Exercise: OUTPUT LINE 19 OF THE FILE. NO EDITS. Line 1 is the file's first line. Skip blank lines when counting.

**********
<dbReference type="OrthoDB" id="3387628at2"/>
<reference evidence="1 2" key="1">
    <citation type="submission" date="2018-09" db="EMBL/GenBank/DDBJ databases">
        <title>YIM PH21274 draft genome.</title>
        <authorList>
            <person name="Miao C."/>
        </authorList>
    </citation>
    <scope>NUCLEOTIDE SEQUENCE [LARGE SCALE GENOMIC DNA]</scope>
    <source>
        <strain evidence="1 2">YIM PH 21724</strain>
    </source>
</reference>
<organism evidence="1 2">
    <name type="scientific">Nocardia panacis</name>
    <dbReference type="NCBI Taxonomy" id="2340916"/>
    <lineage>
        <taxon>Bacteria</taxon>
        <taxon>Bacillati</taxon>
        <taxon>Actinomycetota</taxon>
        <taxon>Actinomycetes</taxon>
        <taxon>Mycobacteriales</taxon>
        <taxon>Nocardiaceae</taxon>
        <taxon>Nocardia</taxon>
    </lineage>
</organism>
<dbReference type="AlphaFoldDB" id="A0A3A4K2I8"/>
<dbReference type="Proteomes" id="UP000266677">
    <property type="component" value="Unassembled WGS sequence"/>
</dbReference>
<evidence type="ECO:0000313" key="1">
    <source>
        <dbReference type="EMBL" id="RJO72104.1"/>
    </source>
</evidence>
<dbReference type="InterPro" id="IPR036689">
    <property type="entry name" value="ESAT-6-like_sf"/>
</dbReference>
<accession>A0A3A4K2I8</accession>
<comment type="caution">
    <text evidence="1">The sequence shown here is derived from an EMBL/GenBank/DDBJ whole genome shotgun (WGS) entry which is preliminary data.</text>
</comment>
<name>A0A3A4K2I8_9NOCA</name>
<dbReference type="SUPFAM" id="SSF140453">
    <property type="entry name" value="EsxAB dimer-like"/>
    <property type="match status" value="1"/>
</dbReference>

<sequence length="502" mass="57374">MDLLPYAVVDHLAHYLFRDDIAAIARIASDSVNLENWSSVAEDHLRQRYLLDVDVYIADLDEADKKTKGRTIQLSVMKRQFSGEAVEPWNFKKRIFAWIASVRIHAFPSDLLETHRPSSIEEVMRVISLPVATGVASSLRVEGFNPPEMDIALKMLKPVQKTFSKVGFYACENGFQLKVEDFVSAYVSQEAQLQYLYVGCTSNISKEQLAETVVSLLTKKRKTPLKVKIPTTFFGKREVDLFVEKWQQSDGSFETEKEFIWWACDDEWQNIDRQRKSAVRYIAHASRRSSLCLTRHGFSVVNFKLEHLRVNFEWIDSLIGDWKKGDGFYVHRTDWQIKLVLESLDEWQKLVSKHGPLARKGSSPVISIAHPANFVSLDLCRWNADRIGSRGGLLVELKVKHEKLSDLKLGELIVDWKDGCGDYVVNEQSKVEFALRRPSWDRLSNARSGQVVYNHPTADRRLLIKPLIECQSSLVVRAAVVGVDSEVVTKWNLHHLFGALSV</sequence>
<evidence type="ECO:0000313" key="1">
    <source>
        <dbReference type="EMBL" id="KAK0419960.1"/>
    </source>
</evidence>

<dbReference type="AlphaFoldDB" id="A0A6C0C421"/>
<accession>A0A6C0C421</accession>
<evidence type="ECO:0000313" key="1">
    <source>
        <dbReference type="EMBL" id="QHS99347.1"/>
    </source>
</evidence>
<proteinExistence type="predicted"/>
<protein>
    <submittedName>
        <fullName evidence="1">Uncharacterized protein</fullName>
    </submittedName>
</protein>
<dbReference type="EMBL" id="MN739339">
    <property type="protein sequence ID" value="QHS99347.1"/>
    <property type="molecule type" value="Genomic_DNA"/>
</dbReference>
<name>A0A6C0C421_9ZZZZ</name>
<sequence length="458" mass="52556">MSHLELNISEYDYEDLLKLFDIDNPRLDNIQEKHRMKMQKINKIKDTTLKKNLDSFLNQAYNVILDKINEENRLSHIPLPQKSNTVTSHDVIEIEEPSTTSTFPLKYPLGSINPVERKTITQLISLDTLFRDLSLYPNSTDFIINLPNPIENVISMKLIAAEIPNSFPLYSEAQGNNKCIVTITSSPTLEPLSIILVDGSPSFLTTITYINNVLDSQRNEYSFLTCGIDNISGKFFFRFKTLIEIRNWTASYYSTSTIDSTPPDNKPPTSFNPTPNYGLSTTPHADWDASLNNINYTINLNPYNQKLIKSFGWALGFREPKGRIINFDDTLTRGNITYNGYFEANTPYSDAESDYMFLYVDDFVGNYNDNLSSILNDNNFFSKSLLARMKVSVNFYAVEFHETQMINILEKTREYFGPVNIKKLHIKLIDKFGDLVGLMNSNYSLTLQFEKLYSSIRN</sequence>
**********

        <taxon>Bacillati</taxon>